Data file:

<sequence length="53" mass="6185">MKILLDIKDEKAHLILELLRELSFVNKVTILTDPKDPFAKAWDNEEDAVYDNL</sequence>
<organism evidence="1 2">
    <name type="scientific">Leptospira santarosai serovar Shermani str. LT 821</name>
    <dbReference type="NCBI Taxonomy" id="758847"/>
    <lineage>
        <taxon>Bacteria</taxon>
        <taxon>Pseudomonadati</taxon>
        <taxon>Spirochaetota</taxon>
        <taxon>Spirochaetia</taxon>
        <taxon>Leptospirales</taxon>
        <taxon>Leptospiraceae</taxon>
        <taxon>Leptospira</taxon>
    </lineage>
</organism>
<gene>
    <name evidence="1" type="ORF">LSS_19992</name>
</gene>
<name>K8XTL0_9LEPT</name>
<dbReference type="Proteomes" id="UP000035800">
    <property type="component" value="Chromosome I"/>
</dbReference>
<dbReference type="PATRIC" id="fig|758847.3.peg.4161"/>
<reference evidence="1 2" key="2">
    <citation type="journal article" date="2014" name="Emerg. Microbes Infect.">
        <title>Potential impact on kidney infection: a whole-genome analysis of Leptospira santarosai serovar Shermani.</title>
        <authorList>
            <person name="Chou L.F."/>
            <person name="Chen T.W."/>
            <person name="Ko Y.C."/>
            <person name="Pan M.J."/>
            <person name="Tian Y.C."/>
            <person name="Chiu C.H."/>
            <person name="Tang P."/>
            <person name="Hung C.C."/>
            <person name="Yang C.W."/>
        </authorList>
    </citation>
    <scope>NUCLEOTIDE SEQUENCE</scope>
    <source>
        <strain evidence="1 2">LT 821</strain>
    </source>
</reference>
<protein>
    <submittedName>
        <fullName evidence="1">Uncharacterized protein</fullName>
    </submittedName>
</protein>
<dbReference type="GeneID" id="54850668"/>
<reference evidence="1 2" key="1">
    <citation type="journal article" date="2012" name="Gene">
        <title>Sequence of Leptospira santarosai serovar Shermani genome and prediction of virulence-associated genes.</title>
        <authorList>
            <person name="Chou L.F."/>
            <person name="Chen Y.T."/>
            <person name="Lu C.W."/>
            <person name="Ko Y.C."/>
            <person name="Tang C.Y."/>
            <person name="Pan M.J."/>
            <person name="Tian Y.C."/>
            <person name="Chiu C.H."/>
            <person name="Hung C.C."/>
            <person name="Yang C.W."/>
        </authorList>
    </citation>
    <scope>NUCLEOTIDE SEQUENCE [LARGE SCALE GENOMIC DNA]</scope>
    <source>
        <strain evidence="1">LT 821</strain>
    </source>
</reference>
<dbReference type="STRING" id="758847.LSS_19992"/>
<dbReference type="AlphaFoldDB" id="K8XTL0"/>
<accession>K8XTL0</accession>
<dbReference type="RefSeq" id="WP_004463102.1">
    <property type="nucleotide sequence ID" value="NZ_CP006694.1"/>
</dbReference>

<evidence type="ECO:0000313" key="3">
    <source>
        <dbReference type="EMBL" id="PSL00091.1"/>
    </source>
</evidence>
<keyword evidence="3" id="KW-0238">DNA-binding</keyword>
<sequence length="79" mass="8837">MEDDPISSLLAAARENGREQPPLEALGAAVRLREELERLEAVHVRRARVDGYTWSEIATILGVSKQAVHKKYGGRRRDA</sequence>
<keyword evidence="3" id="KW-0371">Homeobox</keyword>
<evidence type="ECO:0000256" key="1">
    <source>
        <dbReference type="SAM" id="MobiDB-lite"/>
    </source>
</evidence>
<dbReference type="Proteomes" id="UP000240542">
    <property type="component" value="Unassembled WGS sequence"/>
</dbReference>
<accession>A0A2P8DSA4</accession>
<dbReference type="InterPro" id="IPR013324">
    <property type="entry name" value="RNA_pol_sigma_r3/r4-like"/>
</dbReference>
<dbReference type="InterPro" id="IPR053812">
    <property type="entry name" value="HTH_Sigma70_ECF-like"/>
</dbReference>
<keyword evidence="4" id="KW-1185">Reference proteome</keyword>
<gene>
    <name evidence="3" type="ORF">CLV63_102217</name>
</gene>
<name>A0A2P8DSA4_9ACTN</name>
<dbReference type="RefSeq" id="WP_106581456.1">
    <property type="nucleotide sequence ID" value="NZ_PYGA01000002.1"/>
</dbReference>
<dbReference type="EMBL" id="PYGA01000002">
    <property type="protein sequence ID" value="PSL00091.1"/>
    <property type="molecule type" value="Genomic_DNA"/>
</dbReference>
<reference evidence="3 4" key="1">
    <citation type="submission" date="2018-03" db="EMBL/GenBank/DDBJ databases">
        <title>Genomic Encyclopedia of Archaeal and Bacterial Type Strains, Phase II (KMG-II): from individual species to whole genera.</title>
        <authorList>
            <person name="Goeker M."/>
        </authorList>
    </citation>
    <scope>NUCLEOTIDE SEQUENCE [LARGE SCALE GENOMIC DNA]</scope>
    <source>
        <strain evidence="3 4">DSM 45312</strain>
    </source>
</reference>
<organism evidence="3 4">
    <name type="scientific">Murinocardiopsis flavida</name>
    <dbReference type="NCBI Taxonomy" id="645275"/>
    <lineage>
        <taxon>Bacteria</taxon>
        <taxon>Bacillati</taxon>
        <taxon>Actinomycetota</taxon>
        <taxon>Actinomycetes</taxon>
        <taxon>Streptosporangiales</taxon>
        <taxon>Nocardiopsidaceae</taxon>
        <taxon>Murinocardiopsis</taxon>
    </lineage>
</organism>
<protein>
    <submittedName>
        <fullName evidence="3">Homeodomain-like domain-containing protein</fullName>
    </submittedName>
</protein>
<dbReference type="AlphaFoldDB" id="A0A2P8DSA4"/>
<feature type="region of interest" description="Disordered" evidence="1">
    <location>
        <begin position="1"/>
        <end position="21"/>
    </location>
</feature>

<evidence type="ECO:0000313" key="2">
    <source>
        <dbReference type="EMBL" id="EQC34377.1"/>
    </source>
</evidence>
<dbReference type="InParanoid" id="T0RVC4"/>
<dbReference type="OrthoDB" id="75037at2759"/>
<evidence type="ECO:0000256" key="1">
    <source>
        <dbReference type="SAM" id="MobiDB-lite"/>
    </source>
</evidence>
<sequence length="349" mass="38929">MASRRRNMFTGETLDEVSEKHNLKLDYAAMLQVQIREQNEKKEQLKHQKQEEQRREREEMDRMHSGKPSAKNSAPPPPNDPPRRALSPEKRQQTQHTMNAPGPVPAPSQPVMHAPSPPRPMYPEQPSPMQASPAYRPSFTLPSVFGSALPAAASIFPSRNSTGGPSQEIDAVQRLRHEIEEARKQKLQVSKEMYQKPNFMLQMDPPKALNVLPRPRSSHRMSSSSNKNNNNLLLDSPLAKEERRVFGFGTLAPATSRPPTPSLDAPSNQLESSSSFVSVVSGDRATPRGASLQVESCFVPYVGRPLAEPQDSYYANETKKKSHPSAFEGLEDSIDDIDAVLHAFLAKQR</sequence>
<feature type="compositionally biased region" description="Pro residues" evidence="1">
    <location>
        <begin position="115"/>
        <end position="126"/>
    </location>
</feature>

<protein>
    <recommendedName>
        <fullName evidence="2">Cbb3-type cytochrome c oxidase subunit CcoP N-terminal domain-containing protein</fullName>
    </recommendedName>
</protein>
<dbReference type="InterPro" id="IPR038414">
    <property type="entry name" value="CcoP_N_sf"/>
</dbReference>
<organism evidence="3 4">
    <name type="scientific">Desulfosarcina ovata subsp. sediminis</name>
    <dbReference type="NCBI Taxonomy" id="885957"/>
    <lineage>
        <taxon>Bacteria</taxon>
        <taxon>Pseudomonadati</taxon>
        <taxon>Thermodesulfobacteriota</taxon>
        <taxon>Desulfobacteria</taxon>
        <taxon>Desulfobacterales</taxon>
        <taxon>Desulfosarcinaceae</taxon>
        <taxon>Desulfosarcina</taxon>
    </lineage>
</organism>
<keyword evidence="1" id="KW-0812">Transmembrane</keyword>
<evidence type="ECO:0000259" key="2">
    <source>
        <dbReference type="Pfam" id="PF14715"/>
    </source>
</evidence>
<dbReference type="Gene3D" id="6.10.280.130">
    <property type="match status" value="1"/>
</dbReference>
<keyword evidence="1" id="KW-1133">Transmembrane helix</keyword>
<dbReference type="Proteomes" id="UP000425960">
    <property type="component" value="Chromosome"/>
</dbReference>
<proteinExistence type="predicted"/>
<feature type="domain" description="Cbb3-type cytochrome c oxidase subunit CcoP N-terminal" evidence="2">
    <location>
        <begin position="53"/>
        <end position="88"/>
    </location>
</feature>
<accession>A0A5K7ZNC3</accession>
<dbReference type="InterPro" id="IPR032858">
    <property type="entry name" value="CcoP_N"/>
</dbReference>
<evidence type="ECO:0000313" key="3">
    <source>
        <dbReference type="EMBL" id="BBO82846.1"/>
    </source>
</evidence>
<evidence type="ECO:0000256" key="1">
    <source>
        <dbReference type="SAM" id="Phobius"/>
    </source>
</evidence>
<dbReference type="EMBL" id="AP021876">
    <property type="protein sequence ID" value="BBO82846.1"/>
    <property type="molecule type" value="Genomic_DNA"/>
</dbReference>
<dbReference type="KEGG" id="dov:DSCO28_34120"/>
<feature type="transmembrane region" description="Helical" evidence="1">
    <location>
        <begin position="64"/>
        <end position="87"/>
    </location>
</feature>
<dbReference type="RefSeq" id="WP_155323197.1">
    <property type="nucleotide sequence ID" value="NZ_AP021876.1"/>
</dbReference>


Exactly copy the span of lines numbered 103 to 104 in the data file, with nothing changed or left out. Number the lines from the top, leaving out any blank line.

<name>A0A2P8DSA4_9ACTN</name>
<dbReference type="RefSeq" id="WP_106581456.1">